The Goofy Game of Golf Searching for the Answer

The blog is back as the Burgh got it’s first real snow fall of the year, around 7 inches. Today I am going to look at the golfers who are closed or shut faced half way and closed at the top of their swing. There were 10 out of 61 pros who were both although 3 of those you could argue were close to square at the top. I am going to list the 7 who were definitely shut at the top. As you will see it is quite a diverse group.

The seven, in no particular order, are David Duval, Nancy Lopez, Arnold Palmer, Lexi Thompson, Paul Azinger, Lee Trevino, and Dustin Johnson. Do these players have any common denominator, other than they were all at one time or right now great players. Certainly they all don’t have a common ball flight. Azinger and Trevino were faders or the golf ball and Palmer and Thompson draw the ball. I not too sure about the ball flight pattern of the other 3 but those 4 were opposite. One thing you can say is, that Duval, Lopez, Palmer and Trevino had pretty unique swings. The only comment that I could find any of them make about their shut faced position at the top was by Palmer who said that he felt that this position helped keep him from hooking the ball too much. He must have felt that the clockwise rotation of the club head to get to square accomplished this. I do find this to be a unique way to fade the ball, but this obviously worked for Trevino, one of the all time greats. You will find the same diversity in any of the other 9 combinations that are possible, half way back, and at the top of the back swing. One of the other interesting things is that a lot of the so called classic swingers are not square at both positions. That could be the reason that even though their swing is very technically correct, they don’t play as well, as some people think they should. I am not sure this is a correct conclusion, but the more correct your swing is, maybe its more important for you to be in the square and square position.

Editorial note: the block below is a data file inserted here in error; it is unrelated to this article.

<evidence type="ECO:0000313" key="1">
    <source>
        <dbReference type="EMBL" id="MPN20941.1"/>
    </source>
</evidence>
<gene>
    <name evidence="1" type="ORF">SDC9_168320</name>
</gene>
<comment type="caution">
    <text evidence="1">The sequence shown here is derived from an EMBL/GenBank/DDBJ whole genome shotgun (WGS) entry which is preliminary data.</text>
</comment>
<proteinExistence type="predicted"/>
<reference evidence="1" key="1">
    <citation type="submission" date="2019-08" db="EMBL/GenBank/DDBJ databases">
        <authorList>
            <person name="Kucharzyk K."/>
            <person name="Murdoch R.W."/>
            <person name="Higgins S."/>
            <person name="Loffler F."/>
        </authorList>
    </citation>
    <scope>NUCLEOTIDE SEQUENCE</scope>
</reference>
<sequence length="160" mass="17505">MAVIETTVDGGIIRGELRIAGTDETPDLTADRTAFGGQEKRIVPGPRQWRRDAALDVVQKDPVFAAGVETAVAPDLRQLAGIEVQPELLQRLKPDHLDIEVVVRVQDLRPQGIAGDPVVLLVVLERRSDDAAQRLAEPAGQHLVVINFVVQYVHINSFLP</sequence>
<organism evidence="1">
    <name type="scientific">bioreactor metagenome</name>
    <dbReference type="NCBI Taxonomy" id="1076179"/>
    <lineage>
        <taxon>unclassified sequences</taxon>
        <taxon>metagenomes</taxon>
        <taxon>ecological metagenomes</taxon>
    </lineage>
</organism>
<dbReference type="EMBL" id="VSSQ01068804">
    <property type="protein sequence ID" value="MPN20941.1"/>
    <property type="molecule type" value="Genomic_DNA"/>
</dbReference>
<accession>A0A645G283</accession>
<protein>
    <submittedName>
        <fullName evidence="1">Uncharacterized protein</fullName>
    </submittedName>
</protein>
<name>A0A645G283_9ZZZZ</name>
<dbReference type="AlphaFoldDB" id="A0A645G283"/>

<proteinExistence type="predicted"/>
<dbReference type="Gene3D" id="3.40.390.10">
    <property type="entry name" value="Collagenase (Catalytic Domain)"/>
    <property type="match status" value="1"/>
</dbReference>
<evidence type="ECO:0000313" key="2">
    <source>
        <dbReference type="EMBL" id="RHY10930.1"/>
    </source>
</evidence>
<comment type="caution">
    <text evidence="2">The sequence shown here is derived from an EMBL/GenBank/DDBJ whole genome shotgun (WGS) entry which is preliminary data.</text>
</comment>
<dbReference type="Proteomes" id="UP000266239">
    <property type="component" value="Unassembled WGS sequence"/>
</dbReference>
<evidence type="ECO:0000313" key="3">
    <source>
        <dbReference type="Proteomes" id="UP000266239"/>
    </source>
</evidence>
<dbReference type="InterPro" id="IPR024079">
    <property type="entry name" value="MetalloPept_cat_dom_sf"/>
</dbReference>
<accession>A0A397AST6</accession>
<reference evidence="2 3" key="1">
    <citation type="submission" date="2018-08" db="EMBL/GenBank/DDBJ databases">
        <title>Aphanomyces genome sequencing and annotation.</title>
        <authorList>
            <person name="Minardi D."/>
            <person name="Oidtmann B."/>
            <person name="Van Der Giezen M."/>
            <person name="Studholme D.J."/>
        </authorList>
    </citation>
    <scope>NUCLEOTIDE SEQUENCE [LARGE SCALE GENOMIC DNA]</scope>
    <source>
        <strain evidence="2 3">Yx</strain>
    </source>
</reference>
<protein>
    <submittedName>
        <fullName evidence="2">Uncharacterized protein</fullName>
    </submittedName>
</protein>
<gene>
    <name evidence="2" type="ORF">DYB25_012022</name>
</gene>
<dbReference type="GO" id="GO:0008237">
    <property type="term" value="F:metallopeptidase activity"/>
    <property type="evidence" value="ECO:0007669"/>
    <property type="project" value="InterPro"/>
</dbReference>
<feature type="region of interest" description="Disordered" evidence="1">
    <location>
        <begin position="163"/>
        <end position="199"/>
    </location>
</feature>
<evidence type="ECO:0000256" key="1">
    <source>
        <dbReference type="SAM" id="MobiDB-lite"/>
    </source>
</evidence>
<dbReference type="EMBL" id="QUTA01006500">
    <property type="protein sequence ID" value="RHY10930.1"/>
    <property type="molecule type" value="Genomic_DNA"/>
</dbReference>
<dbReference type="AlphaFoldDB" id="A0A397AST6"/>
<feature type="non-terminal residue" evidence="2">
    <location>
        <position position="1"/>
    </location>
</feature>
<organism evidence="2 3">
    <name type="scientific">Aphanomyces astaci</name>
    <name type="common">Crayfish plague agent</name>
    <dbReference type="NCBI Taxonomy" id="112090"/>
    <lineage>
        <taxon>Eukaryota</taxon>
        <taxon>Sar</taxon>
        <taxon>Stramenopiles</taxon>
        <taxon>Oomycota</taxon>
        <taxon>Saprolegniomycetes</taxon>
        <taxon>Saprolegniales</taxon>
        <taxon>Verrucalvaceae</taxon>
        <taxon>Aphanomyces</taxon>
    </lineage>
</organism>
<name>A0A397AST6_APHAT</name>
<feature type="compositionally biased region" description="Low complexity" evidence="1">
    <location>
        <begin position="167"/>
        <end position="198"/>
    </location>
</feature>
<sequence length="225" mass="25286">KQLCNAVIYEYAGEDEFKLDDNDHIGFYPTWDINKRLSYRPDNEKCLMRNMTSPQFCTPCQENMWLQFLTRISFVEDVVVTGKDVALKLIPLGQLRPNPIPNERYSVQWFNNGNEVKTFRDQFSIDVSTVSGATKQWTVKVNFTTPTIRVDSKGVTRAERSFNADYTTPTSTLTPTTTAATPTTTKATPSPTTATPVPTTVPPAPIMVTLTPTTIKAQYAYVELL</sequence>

I haven’t been able to draw many conclusions from this study of wrist movement in the golf swing, because I haven’t been able to take much to the course. I still believe that wrist action is misunderstood or totally ignored in golf instruction. It will take care of itself syndrome is definitely wrong. Do I have any ideas? Of course I do. Speaking of ideas, that’s what the future blogs are going to be about. A synopsis of the ideas I have had about the golf swing, over the last 5 and 1/2 years of this blog, that were mostly wrong, but that I have refined to get to the pathetic state that I am in today.

The Goofy Game of Golf Searching for the Answer

The blog is back after about 3 weeks and today we are going to take the wrists from the top of the swing to impact. I did not try to get into gray areas when it came to the position at the top. I judged the player to be open, square or closed. I would not argue that some players that I called open or closed, somebody else may say they were square. The two extreme positions of open and closed at the top are club face pointing to the sky when closed and the toe pointing to ground when extremely opened.  The model golfer swing is square throughout and that is what I used for a comparison.

Of the 61 swings I looked at, there were 31 that were square, 15 that were open, and 15 that were closed at the top of the swing. If the players maintained that position all the way through impact then the players that were open and closed would wind up hitting big right to right slices or big pull hooks. Obviously this is not what pros do. There is manipulation of the club head to produce a good shot. The players that are closed at the top have to rotate the toe of the club in a clockwise direction to begin to square the club head. The opposite is true of the open at top. They need to rotate the club head in a counter clockwise direction in order to square the club head. You can open the club more  than you can close the club at the top of the swing, so there can be even more manipulation club head from the open position. These are the elements of what the wrists are doing during the golf swings of professional golfers. I will go into specific examples in future blogs. I haven’t drawn any conclusions because I haven’t been able to take much of this to the golf course, because of the holidays and I have been felled by a mild cold. Even though the weather has not been too bad, when you get to my age you don’t take any chances with the weather, when you are feeling a little under the weather.

Speaking of the holidays, which were great, I must relate two stories. First I was in San Diego for one week, from Dec. 22 to the 29. With the exception of one day, it was warmer in Pittsburgh, than in San Diego.  That may never happen again.  My grand kids got the X box for Christmas. One of games they got was the PGA tour one with Rory on the front. That’s the answer to golf, just put the game on the easy mode and you will be shooting in the 50’s for 18 holes  every time. My 6 year old grand son hit ball extremely well. The game can be set up for a Tour event. Here is what he liked to do. Even though he could hit the ball well, his favorite thing to do was to hit the ball on purpose into the crowd. On the game this would send people ducking and the ball would hit people in various places. He would get the biggest kick out of this and just laugh and laugh. A new perspective in golf. In future blogs I will be looking at some individuals players and try to make sense out of those very interesting wrists.

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